On April 11, 1945, American forces liberated over 20,000 prisoners in Buchenwald, a Nazi concentration camp inside Germany. Between 1937 and 1945, the camp held about 250,000 prisoners, and it is estimated that some 56,000 of them were murdered by the SS – including 11,000 Jews. It was the first time American forces came across the horror that we now remember as the Holocaust. Soviet forces on the Eastern front, however, had been encountering such camps for almost a year. Just a couple of months earlier, they had liberated Auschwitz, finding undeniable the evidence of genocide and mass atrocity at an even greater scale.
The magnitude of the Holocaust captured the world’s attention. In its aftermath, the word genocide came to represent the most terrible of mass atrocities. No other issue attracts more attention from the international community. It was no accident that the United Nations approved the Convention on the Prevention and Punishment of the Crime of Genocide (the Genocide Convention) one day ahead of the Universal Declaration on Human Rights.
On April 16, Holocaust Remembrance Day, I had the opportunity to sit down for a conversation with Juan Méndez. He is the former Special Adviser to the UN Secretary General for the Prevention of Genocide and the current UN Special Rapporteur on Torture and Other Cruel, Inhuman and Degrading Treatment or Punishment.
A former law professor, Juan became a political prisoner in his native Argentina and is a survivor of torture. Since then, and for over thirty years, he has been at the forefront of human rights advocacy, whether promoting immigrant rights in the United States, leading the International Center for Transitional Justice, or at the United Nations.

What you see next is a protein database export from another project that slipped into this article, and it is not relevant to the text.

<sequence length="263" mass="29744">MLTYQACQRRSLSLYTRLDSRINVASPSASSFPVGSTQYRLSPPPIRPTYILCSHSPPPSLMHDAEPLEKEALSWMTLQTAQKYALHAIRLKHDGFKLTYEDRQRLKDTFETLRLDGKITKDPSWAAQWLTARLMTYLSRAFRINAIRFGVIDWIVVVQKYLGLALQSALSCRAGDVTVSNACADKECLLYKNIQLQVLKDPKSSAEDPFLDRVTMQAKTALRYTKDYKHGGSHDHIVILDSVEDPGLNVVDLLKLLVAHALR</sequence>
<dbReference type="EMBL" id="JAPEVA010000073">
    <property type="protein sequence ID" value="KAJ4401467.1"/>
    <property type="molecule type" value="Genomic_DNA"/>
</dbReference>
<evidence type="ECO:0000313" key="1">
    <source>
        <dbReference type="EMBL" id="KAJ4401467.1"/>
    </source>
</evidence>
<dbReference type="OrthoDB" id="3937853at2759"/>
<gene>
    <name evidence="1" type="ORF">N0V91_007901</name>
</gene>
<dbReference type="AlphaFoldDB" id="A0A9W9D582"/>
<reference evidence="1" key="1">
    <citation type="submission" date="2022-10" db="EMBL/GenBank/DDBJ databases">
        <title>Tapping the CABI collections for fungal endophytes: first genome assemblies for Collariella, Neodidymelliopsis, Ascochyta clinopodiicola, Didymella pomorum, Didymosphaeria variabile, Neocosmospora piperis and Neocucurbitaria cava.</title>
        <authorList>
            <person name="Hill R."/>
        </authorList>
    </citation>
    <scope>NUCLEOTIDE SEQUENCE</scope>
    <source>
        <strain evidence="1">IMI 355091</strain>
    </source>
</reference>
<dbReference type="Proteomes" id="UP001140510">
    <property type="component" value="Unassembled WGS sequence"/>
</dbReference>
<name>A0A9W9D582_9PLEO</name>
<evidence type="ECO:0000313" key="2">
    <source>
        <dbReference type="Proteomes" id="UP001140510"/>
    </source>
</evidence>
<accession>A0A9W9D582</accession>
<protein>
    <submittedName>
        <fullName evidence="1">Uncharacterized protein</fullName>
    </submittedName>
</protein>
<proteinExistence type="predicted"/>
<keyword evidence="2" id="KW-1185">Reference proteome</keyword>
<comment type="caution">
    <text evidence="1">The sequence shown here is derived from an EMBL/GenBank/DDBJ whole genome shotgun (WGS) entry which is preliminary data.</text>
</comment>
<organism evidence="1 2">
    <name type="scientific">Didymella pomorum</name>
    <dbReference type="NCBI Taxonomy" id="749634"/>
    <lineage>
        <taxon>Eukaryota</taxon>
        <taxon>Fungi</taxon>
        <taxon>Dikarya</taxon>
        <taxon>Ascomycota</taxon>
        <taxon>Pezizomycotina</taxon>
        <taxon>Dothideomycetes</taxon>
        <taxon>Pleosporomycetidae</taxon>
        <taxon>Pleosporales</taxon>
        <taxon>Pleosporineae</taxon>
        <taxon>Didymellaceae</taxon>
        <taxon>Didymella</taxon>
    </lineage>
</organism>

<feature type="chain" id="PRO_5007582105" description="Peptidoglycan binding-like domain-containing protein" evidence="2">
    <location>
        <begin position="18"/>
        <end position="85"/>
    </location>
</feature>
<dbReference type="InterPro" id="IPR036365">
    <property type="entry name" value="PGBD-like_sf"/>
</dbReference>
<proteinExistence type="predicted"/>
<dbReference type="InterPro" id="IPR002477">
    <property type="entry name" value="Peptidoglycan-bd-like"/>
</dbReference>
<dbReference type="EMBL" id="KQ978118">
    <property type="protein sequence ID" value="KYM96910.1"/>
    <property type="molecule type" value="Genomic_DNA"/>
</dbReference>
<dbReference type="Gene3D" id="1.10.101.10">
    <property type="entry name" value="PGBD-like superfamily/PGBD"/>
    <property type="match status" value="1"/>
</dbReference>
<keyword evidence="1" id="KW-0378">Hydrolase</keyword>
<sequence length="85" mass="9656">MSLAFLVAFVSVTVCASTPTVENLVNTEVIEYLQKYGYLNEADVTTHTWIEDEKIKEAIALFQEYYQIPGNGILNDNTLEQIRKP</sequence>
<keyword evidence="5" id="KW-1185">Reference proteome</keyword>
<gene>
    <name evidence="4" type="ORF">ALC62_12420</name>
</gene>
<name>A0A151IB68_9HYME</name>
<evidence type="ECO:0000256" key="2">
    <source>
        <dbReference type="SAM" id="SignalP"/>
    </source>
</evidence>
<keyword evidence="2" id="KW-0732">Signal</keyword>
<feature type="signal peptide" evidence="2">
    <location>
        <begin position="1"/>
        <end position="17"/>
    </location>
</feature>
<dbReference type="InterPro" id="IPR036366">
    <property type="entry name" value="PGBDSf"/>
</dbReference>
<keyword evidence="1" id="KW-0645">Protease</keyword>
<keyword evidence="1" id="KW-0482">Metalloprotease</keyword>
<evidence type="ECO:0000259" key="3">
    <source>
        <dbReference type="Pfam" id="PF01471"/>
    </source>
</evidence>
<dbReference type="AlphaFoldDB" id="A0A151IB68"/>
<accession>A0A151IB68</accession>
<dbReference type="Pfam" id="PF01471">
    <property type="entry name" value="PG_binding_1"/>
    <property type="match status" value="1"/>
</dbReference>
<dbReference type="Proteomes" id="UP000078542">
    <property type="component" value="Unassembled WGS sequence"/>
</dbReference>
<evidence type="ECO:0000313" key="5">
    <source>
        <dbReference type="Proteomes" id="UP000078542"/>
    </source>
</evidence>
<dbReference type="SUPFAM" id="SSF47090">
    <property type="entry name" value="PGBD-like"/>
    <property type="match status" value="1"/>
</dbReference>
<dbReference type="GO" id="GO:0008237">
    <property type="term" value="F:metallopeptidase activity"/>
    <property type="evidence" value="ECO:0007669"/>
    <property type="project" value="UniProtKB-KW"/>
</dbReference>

Our conversation covered a myriad of topics, including developments in the Responsibility to Protect (R2P), seen increasingly as a guiding doctrine for the work of the UN General Secretariat. But our main focus was the topic of genocide.
For Juan, looking back at the Genocide Convention and its emphasis on criminalization, suggests that the drafters believed that the world could prevent future genocides by punishing those responsible for past atrocities. Experience however, has shown that prevention requires much more, especially early warning systems that identify groups at risk and activities in the area that might devolve into genocide (like radio broadcasts disseminating hate speech).
When early warning systems fail, responses to genocide and mass atrocities need to be dynamic and flexible. Learning from the response to the genocide in Darfur, policies and practices to stop genocide and mass atrocities should focus on four key aspects.
First, providing humanitarian assistance to preserve the status quo, because groups at risk usually need urgent aid. Second, breaking the cycle of impunity – creating pressure against genocide – by punishing even minor violations that have already happened. Third, supporting a peace process to address the underlying situation fueling hate or conflict. And fourth, providing physical protection for the vulnerable, be it through peacekeepers or other forces.
As Juan notes in his book Taking a Stand, not all mass atrocities amount to genocide under international law. The Genocide Convention is quite specific in requiring both the intent to destroy a group in whole or in part, and that the group be national, ethnic, racial or religious. Nevertheless, since the end of World War II the world has witnessed several atrocities undoubtedly amounting to genocide.
From Pakistan to Srebrenica to Rwanda to Darfur, the international community bore witness and in more recent times, actually took action. But not always – prevention has been the exception and prosecution has not fared much better.
Seventy years after the Holocaust, it is clear: the world still needs better monitoring and prevention strategies, stronger responses to mass atrocities once they begin, and more robust systems for justice. We still have a long way to go to keep the promise of “never again.”